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Andrew Speaker's TB Reclassified

Andrew Speaker's Tuberculosis Is Multidrug-Resistant, Not Extensively Drug-Resistant, Doctors Say

Medically Reviewed by Louise Chang, MD on July 03, 2007

July 3, 2007 -- Andrew Speaker's tuberculosis is multidrug-resistanttuberculosis (MDR TB), not extensively drug-resistant tuberculosis (XDR TB),CDC officials and Speaker's doctors announced today.

Speaker, an Atlanta lawyer, was recently in the headlines when the CDCordered him into medical isolation after he and his bride took twotransatlantic flights.

At the time, Speaker was believed to have XDR TB, which resists mosttuberculosis drugs. But today, that diagnosis changed to MDR TB.

Multidrug-resistant tuberculosis doesn't respond to the first preferredtreatments. But it's more responsive to tuberculosis drugs than extensivelydrug-resistant tuberculosis.

In light of the new diagnosis, Speaker may not need lung surgery for histuberculosis, Charles Daley, MD, told reporterstoday.

Daley works in Denver at the National Jewish Medical and Research Center,where Speaker is being treated.

Andrew Speaker's Statement

In a news conference, William Allstetter, spokesman for the National JewishMedical and Research Center, read a written statement by Andrew Speaker.

Speaker says in the statement that he is "incredibly relieved" thattests show that he doesn't have XDR TB. He noted that his understanding is thathe does not have -- and has never had -- XDR TB.

Speaker also indicated he hopes today's news doesn't change the attentiontuberculosis has recently gotten in the media, given that tuberculosis is aserious global health problem

Speaker referred to his earlier XDR TB diagnosis as a"misdiagnosis."

Speaker's Tuberculosis Misdiagnosed?

The news conference also included comments by Mitchell Cohen, MD, directorof the CDC's Coordinating Center for Infectious Diseases.

Cohen noted that the CDC has confirmed that MDR TB is Speaker's"predominant" tuberculosis bacteria.

Cohen also pointed out that Speaker's XDR TB diagnosis was based on adifferent sampling method than later tests.

That first sample was taken by bronchoscopy, in which doctors take a samplefrom the deeper part of the lungs. Other cultures have been taken by samplescoughed up by Speaker.

It's possible that Speaker had a "small proportion" of XDR TBbacteria, Cohen notes. Daley agrees that that's possible, but he notes that allof Speaker's cough specimens indicate MDR TB.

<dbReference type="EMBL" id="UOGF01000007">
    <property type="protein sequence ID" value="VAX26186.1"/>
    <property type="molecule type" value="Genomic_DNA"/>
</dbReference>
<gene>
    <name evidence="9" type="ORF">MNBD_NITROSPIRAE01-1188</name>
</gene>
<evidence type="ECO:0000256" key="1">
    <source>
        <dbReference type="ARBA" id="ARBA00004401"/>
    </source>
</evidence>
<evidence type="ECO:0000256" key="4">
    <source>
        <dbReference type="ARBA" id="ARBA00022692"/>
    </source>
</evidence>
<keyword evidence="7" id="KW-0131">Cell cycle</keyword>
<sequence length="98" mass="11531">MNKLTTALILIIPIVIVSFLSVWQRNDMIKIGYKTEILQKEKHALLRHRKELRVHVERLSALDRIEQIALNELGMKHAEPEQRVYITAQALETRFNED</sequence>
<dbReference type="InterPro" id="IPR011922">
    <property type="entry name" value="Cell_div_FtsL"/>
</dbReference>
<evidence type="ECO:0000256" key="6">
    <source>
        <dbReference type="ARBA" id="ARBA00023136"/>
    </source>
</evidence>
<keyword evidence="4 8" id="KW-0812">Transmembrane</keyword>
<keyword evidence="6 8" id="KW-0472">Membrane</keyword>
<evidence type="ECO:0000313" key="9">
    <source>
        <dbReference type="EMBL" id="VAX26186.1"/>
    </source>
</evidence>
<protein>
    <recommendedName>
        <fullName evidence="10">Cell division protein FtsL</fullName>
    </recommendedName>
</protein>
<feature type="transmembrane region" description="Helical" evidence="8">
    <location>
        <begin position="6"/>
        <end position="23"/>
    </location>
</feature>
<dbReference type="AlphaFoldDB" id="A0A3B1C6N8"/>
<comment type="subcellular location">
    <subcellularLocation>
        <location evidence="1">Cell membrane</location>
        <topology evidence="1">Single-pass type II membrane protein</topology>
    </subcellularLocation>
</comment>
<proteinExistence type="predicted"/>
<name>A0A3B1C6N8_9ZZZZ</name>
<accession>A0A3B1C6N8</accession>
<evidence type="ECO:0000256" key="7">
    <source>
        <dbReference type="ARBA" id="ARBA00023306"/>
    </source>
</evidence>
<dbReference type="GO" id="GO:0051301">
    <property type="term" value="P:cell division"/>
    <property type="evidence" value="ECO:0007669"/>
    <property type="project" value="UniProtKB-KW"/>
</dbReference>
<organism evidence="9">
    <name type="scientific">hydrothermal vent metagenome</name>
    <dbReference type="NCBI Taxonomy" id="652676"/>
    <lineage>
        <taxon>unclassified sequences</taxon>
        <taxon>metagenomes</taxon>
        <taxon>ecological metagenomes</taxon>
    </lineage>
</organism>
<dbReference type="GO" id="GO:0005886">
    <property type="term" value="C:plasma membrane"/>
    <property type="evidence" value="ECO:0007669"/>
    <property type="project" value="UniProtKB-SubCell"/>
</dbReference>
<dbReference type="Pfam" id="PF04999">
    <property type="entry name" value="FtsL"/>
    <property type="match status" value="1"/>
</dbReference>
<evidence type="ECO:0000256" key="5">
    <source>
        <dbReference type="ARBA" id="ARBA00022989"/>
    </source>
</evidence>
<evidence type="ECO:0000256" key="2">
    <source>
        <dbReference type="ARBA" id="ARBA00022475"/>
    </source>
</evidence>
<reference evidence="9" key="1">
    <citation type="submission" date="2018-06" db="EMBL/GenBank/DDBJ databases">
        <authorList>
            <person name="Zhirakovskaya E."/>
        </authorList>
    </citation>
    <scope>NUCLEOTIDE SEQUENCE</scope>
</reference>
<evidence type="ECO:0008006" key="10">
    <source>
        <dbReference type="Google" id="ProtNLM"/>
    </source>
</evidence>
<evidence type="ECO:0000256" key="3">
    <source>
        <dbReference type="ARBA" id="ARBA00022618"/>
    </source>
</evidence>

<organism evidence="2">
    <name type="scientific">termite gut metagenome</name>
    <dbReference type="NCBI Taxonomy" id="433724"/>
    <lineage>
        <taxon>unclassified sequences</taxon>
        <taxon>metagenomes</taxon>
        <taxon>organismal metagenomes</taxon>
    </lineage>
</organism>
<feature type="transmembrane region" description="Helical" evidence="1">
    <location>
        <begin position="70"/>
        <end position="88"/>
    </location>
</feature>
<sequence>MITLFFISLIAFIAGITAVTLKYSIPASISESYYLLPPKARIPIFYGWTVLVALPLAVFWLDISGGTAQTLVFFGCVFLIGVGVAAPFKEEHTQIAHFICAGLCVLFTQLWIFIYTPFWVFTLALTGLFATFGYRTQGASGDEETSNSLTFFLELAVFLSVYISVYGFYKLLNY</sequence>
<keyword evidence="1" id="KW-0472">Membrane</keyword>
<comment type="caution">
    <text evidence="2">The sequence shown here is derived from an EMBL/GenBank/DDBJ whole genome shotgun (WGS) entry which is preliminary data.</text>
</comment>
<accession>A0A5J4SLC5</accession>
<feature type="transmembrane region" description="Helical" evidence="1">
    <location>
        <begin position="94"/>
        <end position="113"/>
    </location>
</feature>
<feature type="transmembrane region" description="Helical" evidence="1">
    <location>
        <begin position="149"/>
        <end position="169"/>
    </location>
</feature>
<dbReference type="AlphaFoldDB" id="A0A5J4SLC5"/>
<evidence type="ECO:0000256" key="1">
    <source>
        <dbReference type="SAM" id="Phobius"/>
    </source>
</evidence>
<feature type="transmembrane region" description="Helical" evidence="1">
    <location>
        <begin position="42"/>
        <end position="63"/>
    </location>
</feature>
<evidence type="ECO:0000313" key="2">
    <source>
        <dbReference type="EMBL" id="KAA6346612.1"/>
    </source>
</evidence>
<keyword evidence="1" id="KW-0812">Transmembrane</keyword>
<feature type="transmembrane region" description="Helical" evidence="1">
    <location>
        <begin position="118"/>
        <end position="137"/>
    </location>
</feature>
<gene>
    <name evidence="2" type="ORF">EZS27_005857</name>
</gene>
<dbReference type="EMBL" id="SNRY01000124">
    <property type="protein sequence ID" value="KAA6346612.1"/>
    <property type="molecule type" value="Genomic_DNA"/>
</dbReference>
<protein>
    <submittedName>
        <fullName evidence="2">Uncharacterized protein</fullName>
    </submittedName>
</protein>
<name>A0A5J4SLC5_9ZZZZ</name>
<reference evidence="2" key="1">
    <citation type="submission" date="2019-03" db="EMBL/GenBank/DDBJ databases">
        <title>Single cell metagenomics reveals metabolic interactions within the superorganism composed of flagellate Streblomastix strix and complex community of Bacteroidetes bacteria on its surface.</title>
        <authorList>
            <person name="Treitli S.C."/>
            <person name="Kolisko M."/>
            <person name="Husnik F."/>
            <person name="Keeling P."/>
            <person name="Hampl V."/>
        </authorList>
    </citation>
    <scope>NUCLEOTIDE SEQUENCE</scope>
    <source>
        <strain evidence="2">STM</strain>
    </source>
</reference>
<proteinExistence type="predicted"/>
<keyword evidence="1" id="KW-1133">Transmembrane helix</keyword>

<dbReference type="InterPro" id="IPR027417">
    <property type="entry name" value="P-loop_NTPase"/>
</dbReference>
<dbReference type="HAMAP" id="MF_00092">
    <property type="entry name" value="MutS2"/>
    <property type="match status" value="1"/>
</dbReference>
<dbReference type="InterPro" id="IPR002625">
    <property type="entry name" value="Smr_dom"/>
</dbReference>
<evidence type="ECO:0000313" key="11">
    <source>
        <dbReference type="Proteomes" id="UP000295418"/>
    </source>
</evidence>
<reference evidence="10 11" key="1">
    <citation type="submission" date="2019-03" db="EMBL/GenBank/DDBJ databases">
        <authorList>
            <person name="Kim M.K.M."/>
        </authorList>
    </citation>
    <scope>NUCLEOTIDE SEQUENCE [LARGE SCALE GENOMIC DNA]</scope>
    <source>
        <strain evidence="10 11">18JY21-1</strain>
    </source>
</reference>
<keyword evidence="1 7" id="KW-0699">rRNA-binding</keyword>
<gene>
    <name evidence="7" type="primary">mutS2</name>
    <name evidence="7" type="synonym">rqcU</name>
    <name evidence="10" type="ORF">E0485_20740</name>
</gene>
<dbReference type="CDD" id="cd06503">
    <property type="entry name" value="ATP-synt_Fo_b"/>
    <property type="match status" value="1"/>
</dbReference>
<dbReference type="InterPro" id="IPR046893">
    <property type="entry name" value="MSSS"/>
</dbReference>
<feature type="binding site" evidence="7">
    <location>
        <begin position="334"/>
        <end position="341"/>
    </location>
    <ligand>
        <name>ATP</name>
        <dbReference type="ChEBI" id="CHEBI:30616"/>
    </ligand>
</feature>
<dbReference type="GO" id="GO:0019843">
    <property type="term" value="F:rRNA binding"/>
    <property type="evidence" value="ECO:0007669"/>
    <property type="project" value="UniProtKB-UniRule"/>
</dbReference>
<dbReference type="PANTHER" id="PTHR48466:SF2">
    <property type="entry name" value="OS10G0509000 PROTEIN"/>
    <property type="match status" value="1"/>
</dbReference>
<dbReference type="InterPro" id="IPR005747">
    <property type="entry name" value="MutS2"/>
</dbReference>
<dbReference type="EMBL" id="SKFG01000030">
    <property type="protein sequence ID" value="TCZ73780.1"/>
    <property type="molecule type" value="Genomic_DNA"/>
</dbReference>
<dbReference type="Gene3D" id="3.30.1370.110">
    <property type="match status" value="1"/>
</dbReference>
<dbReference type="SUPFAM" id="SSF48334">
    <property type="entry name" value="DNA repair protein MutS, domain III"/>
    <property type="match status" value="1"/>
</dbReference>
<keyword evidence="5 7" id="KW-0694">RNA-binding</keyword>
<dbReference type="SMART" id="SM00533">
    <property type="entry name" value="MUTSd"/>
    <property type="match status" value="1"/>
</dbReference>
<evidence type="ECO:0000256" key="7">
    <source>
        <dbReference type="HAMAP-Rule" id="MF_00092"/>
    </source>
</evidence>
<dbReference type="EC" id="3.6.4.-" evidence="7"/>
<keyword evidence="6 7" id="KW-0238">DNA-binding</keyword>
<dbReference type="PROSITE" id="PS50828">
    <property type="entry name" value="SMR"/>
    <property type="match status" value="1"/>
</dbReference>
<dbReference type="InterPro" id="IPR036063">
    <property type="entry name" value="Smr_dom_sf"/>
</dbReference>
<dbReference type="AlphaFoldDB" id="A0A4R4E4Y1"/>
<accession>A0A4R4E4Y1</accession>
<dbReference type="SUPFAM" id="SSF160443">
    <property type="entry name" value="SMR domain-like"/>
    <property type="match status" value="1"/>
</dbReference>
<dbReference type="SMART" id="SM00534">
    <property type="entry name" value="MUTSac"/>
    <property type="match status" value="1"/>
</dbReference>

The original bronchoscopy sample -- tested by Atlanta health officials andconfirmed by the CDC -- is "no longer available for retesting," Cohensays.

"I don't know why the first result [from the bronchoscopy] showed XDR... and our results do not," Daley says. Daley notes that even instate-of-the-art labs, "there is a weakness in the diagnosticalgorithm" and there can be "variance in results."

Speaker's Travels

After Speaker's travels came to light, the CDC asked people on Speaker's twotransatlantic flights to get tested for tuberculosis.

Cohen says the CDC's public health actions in the wake of Speaker's travelwere "sound and appropriate," and he stressed that patients withdrug-resistant tuberculosis "without question, should not be flying oncommercial airlines."

Daley notes that if any of Speaker's fellow flyers caught his MDR TB, theyhave more treatment options than if Speaker had had XDR TB.

So far, no cases have been reported of travelers who caught Speaker's TB.Flyers were asked to get a follow-up test about two months after those flights,since tuberculosis grows slowly.

Show Sources

SOURCES: Charles Daley, MD, National Jewish Medical and Research Center, Denver. Statement by Andrew Speaker (read by William Allstetter, spokesman, National Jewish Medical and Research Center). Mitchell Cohen, MD, director, Coordinating Center for Infectious Diseases, CDC. WebMD Medical News: "TB Patient to Get Lung Surgery."

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